Standard Base62 Encoding?

Is there a standard encoding for base62? I’ve been using 0…9a…zA…Z,
but I think I should switch that to 0…9A…Za…z, so it would sort
properly according to ASCII order. I wasn’t able to find anything on a
standard via a Google search. So maybe there just isn’t one?

I was kind of surprised to see Ruby uses lower case a…f for
hexadecimal rather than uppercase.

"255.to_s(16) #=> “ff”

On Nov 1, 1:27pm, Intransition [email protected] wrote:

Is there a standard encoding for base62? I’ve been using 0…9a…zA…Z,
but I think I should switch that to 0…9A…Za…z, so it would sort
properly according to ASCII order. I wasn’t able to find anything on a
standard via a Google search. So maybe there just isn’t one?

I was kind of surprised to see Ruby uses lower case a…f for
hexadecimal rather than uppercase.

"255.to_s(16) #=> “ff”

Where is base 62 used?

On 01.11.2010 20:27, Intransition wrote:

Is there a standard encoding for base62? I’ve been using 0…9a…zA…Z,
but I think I should switch that to 0…9A…Za…z, so it would sort
properly according to ASCII order. I wasn’t able to find anything on a
standard via a Google search. So maybe there just isn’t one?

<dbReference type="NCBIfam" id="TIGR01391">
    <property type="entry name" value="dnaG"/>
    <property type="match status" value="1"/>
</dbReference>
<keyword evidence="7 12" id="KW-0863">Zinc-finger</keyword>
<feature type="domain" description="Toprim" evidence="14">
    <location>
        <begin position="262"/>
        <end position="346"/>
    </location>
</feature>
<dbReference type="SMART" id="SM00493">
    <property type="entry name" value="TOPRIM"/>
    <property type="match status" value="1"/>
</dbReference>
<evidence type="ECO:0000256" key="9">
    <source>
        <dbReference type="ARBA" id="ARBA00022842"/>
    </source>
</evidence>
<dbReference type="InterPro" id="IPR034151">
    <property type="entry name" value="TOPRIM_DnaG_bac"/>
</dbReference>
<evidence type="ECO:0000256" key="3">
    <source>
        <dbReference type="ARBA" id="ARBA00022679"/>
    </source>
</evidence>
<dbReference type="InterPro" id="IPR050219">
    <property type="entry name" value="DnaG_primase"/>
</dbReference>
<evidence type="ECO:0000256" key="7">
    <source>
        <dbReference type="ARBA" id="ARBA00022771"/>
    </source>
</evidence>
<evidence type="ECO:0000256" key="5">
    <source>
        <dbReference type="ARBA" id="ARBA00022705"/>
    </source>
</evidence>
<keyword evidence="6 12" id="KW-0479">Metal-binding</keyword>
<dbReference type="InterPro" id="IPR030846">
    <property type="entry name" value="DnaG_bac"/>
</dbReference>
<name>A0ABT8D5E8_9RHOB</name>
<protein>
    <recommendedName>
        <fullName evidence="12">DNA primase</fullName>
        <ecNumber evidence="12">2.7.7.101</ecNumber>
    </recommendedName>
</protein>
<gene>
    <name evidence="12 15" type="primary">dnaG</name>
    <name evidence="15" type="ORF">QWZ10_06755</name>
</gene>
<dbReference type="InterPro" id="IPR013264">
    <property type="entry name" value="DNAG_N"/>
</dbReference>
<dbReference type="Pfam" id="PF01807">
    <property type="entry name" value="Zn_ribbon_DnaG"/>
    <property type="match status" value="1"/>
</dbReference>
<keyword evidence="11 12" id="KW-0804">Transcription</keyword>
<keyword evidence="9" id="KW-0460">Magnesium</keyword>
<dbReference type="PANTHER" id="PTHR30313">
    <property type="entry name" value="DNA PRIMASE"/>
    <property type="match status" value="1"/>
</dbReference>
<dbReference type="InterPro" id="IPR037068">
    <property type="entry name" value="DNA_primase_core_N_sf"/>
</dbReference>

I was kind of surprised to see Ruby uses lower case a…f for
hexadecimal rather than uppercase.

"255.to_s(16) #=> “ff”

irb(main):003:0> “0x%02X” % 255
=> “0xFF”

I have no idea though, why you want to use Base62 encoding when there is
a standard implementation of Base64 encoding.

irb(main):005:0> require ‘base64’
=> true
irb(main):006:0> Base64.encode64 “\000\001”
=> “AAE=\n”

Kind regards

robert

On Nov 1, 6:20pm, Robert K. [email protected] wrote:

"255.to_s(16) #=> “ff”

irb(main):003:0> “0x%02X” % 255
=> “0xFF”

I have no idea though, why you want to use Base62 encoding when there is
a standard implementation of Base64 encoding.

I’m not using it as such. My question is for my Radix project which
can convert any base to any other. 62 is the max limit for a string
representation of a number. I wanted to keep them limited to Latin
characters.

As for as base-62, from what I understand is used for basically that
same reason. Say you want to “scramble” file names, but need to make
sure they are still valid filenames. Encoding in Base-62 is good for
that.

Even easier, for base64, no requires needed.

ruby-1.9.2-p0 > ["\000\001"].pack(“m”)
=> “AAE=\n”

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